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Old Bailey Street

Old Bailey Street

Old Bailey is the name of an ancient judiciary institution in London, also known as the “Central Criminal Court”. The street where the court sat was also named Old Bailey; in its vicinity were the Newgate Prison and the execution ground. The British transplanted to Hong Kong the judiciary system and the model of operation from their home country, while introducing the symbolic name “Old Bailey” to reinforce colonial rule.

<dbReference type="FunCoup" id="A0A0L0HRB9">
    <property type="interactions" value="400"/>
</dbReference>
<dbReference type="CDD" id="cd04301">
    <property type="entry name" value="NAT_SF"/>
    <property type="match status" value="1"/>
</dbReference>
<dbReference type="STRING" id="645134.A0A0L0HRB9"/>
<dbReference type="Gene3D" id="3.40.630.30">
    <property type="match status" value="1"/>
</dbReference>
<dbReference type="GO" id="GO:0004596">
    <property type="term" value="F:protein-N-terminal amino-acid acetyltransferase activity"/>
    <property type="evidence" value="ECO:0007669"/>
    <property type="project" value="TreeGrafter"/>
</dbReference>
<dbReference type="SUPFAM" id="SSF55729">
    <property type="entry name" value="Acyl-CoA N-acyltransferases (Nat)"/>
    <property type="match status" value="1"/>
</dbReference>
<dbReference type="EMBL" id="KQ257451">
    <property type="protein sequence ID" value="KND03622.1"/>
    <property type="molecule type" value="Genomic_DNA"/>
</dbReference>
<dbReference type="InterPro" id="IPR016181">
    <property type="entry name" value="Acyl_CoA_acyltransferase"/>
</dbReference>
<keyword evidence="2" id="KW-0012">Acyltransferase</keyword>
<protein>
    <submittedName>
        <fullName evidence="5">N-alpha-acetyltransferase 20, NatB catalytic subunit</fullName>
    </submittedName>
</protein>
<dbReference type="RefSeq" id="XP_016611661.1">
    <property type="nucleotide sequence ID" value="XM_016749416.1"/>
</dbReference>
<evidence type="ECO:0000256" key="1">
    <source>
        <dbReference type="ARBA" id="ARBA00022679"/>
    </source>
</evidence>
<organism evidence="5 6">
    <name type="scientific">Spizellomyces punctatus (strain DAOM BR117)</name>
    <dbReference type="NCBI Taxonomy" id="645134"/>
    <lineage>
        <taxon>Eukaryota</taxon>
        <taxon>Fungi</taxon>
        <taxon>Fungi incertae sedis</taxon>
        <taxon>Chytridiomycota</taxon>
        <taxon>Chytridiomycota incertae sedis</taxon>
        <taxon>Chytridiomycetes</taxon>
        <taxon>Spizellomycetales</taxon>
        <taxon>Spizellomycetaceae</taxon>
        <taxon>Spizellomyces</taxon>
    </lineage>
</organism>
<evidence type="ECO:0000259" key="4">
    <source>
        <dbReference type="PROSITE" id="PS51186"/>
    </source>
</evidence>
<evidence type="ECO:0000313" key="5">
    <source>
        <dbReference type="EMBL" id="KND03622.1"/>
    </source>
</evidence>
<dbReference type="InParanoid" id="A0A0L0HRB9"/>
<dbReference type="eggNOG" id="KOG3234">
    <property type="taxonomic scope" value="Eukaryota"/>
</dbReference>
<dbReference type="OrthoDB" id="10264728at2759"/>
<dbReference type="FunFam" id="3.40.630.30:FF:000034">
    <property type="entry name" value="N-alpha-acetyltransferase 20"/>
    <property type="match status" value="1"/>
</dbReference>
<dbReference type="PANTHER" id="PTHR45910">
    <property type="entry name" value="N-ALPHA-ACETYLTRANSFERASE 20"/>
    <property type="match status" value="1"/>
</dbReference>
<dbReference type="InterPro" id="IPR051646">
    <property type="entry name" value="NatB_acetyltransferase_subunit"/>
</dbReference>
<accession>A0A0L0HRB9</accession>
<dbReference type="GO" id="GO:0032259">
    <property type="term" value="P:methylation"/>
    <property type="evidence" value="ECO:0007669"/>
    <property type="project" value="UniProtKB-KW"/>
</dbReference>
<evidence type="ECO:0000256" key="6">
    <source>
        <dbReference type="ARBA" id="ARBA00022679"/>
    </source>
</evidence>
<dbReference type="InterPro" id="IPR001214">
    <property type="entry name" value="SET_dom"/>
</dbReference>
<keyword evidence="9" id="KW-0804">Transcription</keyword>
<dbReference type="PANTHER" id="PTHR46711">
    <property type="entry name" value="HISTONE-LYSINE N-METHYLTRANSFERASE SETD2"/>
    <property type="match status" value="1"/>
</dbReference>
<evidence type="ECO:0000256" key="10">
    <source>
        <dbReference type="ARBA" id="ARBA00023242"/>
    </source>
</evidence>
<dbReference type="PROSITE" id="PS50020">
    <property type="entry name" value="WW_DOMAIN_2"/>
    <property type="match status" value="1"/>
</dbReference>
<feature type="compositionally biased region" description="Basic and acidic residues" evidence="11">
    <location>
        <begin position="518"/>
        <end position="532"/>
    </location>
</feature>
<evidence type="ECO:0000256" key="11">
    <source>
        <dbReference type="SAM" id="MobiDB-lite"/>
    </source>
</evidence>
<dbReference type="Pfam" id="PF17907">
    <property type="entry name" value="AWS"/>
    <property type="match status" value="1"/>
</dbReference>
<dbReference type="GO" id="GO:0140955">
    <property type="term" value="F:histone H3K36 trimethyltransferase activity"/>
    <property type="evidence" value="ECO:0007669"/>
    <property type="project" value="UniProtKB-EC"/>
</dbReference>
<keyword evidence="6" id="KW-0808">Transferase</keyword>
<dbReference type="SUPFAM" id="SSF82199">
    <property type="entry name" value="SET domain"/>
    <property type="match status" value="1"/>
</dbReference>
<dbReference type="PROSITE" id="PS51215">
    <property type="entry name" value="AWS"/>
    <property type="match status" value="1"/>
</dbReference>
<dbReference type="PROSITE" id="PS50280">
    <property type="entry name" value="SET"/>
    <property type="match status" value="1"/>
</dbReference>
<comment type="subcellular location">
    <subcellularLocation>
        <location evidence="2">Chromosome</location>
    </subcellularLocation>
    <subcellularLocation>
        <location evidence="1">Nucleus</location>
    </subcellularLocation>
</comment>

Old Bailey Street was built after the completion of the Victoria Gaol (later Victoria Prison). It connected Hollywood Road right to the entrance of the prison, then extending to meeting Caine Road at Mid-levels, providing easy access to the prison. The road is built at a steep angle and was used to be called “the long slope” by the older generation of locals. In fact, compared to its neighbouring streets, Old Bailey Street was neither the longest nor the steepest. As to why it became known as “the long slope”, there are a number of theories. One was related to the old practice of the death penalty. In the early years the execution ground was located at the open square beside the Magistracy near Arbuthnot Road, and thus inmates on the death roll were jailed at the side of the prison near Arbuthnot Road. The cells near Old Bailey Street were reserved for prisoners sentenced for fixed-term imprisonment. After serving their prison term, the inmate emerged from the gate at Old Bailey Street and led new lives – hence the name “the long slope”.

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